Balthasar and the Night Janitor

February 2, 2008

“Dogs are even able in old age to develop lasting and deep attachments if their love and bonding are reciprocated. . .One very sweet mutt, Balthasar, escaped from his new master three times and came back to us at the university, and so we were stuck with him. We thought he bonded with us so strongly that he was unable to develop new attachments. Thus, Balthasar became the watchdog at the Göd research Station, which made everybody, including him, very happy. One day, when he was twelve years old and had to be considered a rather old dog, the research station hired an elderly person as night janitor and superintendent. One day I was looking for Balthasar in vain. My colleagues told me that recently he started to leave in the mornings with the night janitor, only to return to ‘job’ at night. I learned from the group that Balthasar and the old janitor got to like each other quite a bit. “Just think,” they said, “they sleep together and he even buys Balthasar hot dogs.” Unfortunately, this relationship lasted only a few months, because the night janitor became ill, had to be hospitalized, and eventually died. In spite of this, Balthasar would disappear from time to time, particularly in the mornings. We tracked down what he was doing during his absences, and found that he would cross the busy highway, got to his adoptive master’s old house in the village, and sit in front of it for hours.”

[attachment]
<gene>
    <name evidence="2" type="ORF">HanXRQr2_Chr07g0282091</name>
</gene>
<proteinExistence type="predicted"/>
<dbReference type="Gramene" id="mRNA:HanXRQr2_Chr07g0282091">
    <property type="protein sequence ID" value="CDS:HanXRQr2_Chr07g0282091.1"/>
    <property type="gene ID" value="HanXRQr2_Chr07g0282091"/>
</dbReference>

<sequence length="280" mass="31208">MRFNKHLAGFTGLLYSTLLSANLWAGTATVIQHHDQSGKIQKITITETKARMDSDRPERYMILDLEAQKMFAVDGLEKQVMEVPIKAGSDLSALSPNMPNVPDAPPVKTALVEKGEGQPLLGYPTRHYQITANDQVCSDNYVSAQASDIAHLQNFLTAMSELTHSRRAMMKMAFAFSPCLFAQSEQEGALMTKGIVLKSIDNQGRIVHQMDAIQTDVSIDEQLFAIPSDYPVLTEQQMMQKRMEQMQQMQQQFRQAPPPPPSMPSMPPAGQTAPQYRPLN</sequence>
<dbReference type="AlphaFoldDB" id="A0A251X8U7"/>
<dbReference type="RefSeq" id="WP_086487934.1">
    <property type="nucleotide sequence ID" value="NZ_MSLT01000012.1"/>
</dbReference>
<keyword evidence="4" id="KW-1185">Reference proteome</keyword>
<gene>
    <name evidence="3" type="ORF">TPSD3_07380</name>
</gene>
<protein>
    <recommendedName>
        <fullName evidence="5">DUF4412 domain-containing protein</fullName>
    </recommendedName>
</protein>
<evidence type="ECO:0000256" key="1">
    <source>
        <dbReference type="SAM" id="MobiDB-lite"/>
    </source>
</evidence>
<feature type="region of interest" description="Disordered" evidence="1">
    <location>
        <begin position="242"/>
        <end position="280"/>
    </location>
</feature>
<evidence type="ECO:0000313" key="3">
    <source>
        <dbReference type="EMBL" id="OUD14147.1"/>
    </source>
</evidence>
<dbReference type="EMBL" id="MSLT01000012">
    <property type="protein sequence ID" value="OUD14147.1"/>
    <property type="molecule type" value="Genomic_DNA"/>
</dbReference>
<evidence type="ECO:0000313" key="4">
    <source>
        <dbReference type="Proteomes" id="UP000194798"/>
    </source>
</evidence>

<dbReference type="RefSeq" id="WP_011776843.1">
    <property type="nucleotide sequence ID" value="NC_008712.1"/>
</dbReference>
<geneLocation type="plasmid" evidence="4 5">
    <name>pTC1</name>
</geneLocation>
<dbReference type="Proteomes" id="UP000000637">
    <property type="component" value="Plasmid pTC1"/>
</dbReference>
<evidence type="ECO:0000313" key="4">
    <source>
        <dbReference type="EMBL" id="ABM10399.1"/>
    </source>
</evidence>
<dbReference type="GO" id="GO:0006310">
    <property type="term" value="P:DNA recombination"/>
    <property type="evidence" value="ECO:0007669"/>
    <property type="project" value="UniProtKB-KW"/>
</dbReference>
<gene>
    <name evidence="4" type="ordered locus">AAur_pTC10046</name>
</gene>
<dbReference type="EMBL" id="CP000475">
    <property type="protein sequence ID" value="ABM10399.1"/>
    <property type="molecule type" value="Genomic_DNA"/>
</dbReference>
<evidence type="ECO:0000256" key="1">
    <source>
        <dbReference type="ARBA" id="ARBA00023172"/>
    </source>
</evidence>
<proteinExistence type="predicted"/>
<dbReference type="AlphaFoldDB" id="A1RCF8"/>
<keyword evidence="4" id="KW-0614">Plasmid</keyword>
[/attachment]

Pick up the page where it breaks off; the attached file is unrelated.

– from If Dogs Could Talk; Exploring the Canine Mind by Vilmos Csányi, translated by Richard E. Quandt, North Point Press, Farrar, Straus and Giroux, New York, NY, 2005. Originally published in 2000 by Vince Kiadó Kft., Hungary


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